Then we were treated to some Hector’s Dolphin feeding right next to us in a sheltered bay they like. These are the world’s smallest dolphins and I have no pictures because I’m certain I would have lost my breakfast. (But I was very pleased to be able to locate the bay again from land so my wife could see the dolphins through the scope.) We didn’t see any other cetaceans on the trip, but I was more than satisfied with these amazing dolphins!
Kaikoura Albatross Encounter was a really great pelagic that I happily recommend (there are lots of options in New Zealand). Our skipper was very knowledgeable and, even though several people on our small boat weren’t birders, they clearly had an incredible time (eBird list).
I spent the rest of the day driving and not quite throwing up as we made our way down the coast to Christchurch. Our only stop was a quick and unsuccessful one to look for Cape Barren Goose at St. Anns Lagoon (eBird list).
Wow. You made it to the end! Stay tuned for Part 3…
This Post Has 2 Comments
wow just amazing Jim. It is such a beautiful and lush country. The 3 hour pelagic trip you did is worth the whole trip in my books. The photos are incredible and to get that close to a wandering albatross is just mind blowing. Plus you saw 4 other species of albatross (Salvin’s Albatross, Black-browed Albatross, Royal Albatross, White-capped Albatross) none less beautiful than the next! Plus the cute little penguin! I would love to see it just wow.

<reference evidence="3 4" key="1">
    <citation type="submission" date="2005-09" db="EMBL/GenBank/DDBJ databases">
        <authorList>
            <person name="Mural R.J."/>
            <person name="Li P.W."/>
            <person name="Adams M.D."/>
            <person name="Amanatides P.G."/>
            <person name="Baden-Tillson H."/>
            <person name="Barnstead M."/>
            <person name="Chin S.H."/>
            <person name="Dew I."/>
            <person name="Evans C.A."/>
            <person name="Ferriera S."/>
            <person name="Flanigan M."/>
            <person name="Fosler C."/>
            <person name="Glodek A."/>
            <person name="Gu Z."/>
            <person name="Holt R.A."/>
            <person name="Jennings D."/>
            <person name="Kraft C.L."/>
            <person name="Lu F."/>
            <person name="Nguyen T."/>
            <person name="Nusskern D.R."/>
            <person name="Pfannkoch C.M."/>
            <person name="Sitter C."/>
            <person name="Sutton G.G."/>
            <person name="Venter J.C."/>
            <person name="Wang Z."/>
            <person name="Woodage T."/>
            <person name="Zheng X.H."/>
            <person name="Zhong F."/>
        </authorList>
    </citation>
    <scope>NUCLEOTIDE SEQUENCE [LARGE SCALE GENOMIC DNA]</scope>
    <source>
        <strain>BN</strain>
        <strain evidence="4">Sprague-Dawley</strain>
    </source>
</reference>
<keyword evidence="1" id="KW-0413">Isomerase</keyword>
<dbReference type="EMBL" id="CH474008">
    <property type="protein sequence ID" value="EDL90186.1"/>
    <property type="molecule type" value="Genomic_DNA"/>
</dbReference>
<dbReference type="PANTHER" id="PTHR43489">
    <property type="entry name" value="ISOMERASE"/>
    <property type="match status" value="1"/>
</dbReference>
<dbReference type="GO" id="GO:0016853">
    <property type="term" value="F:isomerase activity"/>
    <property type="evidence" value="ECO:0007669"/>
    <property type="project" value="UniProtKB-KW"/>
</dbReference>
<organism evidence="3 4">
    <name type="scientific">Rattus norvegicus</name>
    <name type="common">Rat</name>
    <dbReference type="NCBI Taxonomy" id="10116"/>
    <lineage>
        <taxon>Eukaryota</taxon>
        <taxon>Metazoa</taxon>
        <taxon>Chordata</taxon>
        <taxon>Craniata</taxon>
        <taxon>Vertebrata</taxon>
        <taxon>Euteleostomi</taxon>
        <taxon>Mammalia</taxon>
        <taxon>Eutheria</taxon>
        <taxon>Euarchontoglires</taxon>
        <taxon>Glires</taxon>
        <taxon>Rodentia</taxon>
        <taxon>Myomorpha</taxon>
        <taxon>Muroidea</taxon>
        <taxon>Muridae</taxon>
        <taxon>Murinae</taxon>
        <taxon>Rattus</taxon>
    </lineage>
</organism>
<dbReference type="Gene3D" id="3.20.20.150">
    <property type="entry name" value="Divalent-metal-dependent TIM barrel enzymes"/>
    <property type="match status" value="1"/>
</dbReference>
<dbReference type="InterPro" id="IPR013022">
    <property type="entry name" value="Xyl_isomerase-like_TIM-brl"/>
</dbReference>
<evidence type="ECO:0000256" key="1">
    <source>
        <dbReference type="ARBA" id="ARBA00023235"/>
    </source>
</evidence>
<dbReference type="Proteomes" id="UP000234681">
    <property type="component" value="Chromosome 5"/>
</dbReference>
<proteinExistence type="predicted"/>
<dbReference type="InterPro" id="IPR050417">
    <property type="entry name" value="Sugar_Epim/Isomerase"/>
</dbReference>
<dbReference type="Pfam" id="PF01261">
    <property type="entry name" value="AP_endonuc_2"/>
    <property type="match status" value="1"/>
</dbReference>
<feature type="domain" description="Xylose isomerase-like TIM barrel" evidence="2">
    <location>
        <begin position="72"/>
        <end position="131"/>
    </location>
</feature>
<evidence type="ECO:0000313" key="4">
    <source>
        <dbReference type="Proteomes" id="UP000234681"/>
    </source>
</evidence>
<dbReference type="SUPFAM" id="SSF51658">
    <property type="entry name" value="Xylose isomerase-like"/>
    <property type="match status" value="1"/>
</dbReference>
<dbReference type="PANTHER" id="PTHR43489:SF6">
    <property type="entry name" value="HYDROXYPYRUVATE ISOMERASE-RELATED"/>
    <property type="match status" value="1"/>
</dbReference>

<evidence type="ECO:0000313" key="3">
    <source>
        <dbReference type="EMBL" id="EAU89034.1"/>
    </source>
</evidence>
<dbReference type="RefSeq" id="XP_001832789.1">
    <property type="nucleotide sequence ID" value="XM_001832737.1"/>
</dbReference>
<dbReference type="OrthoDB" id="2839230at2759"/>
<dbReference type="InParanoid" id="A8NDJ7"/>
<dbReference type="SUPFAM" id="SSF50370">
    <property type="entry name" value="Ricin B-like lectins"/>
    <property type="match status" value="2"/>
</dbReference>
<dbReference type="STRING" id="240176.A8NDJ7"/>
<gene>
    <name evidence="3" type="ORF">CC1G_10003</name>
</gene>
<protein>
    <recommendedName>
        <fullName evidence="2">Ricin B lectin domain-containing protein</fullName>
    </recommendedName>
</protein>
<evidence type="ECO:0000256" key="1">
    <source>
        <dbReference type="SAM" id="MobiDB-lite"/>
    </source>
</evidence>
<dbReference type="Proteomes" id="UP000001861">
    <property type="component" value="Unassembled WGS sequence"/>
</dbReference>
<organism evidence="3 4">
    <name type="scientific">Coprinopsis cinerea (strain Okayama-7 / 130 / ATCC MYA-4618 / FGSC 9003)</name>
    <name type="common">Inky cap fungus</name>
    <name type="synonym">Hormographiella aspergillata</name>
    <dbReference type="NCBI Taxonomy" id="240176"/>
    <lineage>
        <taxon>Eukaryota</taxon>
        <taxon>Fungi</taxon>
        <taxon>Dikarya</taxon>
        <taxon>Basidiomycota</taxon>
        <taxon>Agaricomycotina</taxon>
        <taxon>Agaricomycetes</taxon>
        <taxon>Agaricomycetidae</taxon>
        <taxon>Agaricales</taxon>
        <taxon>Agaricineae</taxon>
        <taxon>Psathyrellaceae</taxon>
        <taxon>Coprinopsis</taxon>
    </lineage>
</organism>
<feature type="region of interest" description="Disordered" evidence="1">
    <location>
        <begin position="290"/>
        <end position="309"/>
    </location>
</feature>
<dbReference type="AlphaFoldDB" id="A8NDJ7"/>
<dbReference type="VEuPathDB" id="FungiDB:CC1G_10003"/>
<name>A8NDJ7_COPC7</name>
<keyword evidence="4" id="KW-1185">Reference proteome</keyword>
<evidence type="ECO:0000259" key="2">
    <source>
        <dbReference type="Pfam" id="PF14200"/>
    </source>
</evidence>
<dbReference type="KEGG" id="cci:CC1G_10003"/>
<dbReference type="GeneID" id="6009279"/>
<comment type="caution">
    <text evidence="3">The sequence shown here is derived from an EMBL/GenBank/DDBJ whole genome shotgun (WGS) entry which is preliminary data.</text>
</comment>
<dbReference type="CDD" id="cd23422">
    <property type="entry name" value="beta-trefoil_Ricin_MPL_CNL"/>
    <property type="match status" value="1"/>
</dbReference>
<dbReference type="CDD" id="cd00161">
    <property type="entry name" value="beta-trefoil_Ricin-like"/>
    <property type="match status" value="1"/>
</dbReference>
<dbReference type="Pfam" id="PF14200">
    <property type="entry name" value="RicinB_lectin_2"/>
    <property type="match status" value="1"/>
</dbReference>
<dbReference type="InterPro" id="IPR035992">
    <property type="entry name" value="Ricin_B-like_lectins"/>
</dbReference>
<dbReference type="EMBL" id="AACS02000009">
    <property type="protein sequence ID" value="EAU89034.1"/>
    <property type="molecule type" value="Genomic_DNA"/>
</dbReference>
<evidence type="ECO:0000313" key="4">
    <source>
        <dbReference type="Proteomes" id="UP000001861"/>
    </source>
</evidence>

Thanks for sharing and glad you had such a wonderful trip in this beautiful country with amazing doves boy it makes ours look really drab!
Yeah, the pelagic was something else! And the albatross down there are weirdly easy to separate, for the most part. Spoiler alert: I saw one more albatross species on the trip (and maybe my most hoped for): Buller’s. It’ll be in the Part 4/Recap post…